What do we do in the aftermath of such a disaster, except to express profound sadness, shock, and sympathy, and to send donations to aid and relief organizations working in the affected areas? How do we even portray it in a way that respects the victims?
Citizen media, according to Media Nation blogger Dan Kennedy, have gotten ever better at providing a sense of the real-time reality unfolding on the ground in situations like this, but they still have limitations. The best of the established media seem to be rounding up bloggers and tweets and connecting the diaspora community with their loved ones, in their general effort to cover what is happening. As Global Voices’ excellent Haiti earthquake page shows, reports are being compiled in numerous places, such as here, and even Wikipedia is doing a reasonable job staying on top of it.
Academics who know the area are responding by spinning some context around it, to help the rest of us understand the history that has made Haiti the poorest country in the hemisphere, least able to withstand a shock like this. In his piece in yesterday’s Guardian, philosopher Peter Hallward blames a long history of US and colonial intervention, neoliberal economic policies, and the vacillations of the international community for the extent of the tragedy. Despite its being a couple of decades old, I know of no better account of that history than Eduardo Galeano’s Open Veins of Latin America and his later Memory of Fire trilogy.
But then there’s nature, in her guise as unpredictable Mother, angry Papa Legba, vengeful Jehovah. The most egregious of religious interpretations is evangelical pastor Pat Robertson’s despicable comment blaming Haitians for their own disaster, claiming they had made a “pact with the devil” in overthrowing the French and have since been reaping its fruits. Voilà: rising up against unjust rule is bad when non-Christians do it, but good when it’s Robertson’s own Americans in their revolution. But reacting to such ignorance is too easy and does little (immediately) for the victims of the tragedy.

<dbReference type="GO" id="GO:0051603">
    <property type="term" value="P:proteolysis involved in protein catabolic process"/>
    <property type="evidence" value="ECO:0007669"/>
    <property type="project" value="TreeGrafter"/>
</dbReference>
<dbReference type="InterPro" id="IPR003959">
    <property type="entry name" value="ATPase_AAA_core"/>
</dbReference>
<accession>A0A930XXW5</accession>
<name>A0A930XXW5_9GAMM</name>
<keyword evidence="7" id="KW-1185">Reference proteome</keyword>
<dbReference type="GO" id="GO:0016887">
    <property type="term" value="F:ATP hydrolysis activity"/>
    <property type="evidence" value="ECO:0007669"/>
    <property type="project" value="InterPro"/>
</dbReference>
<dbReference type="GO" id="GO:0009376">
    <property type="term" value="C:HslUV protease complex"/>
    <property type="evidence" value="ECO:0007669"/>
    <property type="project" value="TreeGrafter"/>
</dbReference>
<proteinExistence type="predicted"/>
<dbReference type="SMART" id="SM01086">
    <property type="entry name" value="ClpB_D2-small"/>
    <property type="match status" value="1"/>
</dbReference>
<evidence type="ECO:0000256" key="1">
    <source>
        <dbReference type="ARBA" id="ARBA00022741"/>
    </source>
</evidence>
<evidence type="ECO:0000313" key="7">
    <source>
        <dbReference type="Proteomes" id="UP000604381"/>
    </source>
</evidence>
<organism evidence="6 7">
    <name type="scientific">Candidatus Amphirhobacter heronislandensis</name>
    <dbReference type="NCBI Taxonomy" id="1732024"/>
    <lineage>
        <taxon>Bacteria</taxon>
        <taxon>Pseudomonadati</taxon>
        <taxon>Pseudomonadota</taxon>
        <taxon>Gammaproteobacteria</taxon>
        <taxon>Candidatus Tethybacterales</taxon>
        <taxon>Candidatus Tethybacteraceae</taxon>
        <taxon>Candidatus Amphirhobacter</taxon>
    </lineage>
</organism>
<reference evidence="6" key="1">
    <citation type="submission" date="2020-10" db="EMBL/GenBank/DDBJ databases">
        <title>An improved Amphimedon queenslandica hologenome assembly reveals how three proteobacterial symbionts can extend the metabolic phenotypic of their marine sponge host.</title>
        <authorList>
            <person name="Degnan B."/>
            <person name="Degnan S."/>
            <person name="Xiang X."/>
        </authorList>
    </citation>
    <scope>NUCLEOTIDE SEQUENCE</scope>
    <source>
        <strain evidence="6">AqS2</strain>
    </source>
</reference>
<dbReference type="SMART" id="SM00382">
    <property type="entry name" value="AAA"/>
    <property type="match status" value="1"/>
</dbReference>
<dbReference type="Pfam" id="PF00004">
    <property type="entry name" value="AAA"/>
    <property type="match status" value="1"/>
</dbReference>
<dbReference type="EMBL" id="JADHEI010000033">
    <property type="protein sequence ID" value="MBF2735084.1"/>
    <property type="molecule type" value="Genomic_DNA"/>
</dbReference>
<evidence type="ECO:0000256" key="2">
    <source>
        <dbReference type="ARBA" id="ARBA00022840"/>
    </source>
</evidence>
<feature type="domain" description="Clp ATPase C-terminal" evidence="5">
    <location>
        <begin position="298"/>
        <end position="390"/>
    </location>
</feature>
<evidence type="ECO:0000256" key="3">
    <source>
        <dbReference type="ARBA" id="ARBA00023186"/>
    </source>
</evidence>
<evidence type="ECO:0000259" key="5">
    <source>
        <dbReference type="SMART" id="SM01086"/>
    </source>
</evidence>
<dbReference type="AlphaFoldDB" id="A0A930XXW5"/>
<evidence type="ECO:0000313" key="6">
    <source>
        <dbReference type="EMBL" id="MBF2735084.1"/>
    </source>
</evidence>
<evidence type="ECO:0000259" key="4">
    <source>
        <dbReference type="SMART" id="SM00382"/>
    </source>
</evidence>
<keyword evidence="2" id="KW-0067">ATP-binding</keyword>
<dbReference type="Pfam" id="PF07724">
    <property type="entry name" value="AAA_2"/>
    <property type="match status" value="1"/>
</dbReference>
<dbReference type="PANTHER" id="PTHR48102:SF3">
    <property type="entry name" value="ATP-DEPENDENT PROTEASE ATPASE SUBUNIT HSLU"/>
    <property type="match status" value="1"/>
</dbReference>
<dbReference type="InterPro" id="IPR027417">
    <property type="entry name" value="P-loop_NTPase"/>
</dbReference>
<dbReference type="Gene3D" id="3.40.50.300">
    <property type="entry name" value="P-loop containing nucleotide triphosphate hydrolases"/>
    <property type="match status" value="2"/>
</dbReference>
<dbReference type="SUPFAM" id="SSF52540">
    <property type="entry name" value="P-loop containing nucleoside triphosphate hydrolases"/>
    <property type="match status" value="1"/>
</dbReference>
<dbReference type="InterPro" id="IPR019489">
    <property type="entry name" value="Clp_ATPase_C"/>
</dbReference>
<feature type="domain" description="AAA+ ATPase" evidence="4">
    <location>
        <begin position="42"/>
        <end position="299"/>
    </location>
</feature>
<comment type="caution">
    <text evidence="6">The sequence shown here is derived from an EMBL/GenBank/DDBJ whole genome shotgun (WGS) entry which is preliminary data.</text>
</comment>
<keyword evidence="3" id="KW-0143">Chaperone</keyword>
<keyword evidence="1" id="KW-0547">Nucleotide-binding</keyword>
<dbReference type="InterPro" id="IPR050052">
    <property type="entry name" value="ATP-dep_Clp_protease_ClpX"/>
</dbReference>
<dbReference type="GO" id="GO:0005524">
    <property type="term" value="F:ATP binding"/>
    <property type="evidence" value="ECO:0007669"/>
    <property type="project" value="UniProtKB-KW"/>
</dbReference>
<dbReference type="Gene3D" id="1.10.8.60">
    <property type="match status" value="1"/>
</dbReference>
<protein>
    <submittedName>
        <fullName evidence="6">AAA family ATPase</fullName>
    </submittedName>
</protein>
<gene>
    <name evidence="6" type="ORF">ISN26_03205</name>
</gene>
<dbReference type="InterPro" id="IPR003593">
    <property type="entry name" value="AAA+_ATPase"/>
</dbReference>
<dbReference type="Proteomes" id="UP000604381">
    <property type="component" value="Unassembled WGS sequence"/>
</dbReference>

And there’s nature in the dark purity of the (f)act itself: nature acts, for no “reason,” wiping tens or hundreds of thousands in the simple scratch of an itch. Nature is not just.
That said, nature is also never merely nature either. We are part of the nature that acts, part of the system of relations by which the earth twists and moans and writhes in its sleep. There’s little point in looking for a global warming “signature” here. Rather, it’s about vulnerability — and its just (or unjust) distribution among us. As the world globalizes, as we come to see and feel the pain on our screens, we come to build the body of humanity. But the building of it is highly, deeply, radically uneven. An anthropologist working in Haiti, whose e-mail was forwarded to me by a friend, laments the news coverage, “which depicts this as a natural catastrophe, when the real problem is substandard housing and lack of infrastructure.”